Customer Convenience

Customer Convenience

Customer Convenience Jonathan Poland

Customer convenience refers to any aspect of the customer experience that makes it easier and more efficient for them. This can include the design of products, services, environments, and processes to save customers time and effort. Many businesses focus on providing convenience to attract and retain customers, as it is a highly valued attribute. Customers are often willing to pay a premium for convenience, as it saves them time and effort. As a result, business models that prioritize customer convenience are common. The following are common types of customer convenience.

Products and services that are close to the customer when needed. For example, a magazine shop at an airport.

Items that are easy to carry around such as a mobile phone.

Customer experiences that save time as compared to traditional alternatives. For example, a precooked meal that simply needs to be heated in a microwave.

Things that are easy to use such as a site with one-click ordering.

Packaging that is easy to open, reseal and reuse. Things in single portion packages may save the customer effort.

Delivering items to the customer’s location.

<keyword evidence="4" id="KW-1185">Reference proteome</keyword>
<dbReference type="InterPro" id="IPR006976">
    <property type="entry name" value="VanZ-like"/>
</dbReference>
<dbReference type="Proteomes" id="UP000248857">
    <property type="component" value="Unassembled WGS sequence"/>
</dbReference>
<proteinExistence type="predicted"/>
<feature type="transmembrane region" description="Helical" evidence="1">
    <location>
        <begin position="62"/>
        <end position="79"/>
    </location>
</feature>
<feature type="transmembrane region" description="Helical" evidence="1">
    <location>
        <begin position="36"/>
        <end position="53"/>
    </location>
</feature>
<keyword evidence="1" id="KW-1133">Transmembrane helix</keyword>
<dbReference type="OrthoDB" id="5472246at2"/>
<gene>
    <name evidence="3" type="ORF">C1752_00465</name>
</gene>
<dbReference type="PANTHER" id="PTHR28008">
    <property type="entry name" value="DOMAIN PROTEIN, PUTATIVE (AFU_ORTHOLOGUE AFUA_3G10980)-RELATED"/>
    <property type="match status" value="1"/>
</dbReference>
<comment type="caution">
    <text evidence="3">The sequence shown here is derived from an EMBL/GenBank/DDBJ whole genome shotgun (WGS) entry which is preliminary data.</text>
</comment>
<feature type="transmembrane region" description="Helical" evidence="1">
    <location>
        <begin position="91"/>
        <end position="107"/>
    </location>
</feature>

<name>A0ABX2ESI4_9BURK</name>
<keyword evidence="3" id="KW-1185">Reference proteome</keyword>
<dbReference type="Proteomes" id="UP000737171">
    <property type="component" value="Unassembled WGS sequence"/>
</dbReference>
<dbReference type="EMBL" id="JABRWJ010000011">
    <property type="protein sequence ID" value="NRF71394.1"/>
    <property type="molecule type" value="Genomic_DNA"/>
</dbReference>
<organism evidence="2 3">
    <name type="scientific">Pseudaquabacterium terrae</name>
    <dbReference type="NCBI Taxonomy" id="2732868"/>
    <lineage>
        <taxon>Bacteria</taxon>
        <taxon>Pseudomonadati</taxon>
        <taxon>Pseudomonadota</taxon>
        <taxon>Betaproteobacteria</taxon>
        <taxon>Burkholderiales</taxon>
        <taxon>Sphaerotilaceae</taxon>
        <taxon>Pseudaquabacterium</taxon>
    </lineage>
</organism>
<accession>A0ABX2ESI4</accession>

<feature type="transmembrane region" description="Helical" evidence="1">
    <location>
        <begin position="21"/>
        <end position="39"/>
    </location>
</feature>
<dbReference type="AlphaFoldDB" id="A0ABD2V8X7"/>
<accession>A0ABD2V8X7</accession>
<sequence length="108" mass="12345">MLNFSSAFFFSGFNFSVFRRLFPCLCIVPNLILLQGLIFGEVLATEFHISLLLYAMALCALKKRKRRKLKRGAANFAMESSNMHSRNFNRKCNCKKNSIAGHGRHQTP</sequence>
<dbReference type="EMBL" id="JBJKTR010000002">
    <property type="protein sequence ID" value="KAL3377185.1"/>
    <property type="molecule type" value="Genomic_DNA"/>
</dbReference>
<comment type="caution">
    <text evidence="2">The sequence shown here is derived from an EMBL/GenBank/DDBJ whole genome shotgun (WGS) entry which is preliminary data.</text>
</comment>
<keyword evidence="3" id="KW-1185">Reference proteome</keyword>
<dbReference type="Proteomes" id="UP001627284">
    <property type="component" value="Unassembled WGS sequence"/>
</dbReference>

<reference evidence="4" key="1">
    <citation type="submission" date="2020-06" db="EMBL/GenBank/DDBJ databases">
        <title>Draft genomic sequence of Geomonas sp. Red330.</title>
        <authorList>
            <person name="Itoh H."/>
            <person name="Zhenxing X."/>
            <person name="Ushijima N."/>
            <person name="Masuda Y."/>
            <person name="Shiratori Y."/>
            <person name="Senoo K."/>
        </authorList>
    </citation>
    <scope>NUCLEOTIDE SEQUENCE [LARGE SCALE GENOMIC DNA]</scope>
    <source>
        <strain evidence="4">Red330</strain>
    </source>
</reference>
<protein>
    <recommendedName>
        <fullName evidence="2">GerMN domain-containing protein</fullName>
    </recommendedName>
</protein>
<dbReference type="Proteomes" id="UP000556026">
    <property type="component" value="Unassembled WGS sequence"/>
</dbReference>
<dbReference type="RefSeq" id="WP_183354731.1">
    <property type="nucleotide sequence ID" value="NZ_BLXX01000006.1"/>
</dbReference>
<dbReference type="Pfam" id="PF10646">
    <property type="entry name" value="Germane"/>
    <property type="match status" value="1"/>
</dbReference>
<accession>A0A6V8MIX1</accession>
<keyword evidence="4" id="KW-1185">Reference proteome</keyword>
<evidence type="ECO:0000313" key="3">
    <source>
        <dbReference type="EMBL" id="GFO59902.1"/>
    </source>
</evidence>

Doing things at a time that is convenient for the customer. Such as a home repair contractor that schedules precise appointments.

A machine or information technology that does work for the customer. For example, a dishwasher that saves part of the effort of washing dishes.

Setting reasonable defaults for configuration options. For example, an air conditioner that automatically defaults to auto mode at a popular temperature.

An easy way to customize things such as an air conditioner with clear and powerful menus that give users control over the unit.

Doing work for the customer such as walking their dog.

Managing processes for the customer such as a vacation package where everything is orchestrated including transportation, accommodation, meals, activities and entertainment.

Self-service & Personal Attention
Some customers will find self-service tools to be convenient and others will find personalized attention from your staff to be more convenient. Generally speaking, asking the customer to jump through technical steps such as installing an app isn’t at all convenient.

Remembering the customer’s preferences. For example, you ask a hotel for firm pillows once and they automatically have firm pillows ready in your room with every stay afterwards.

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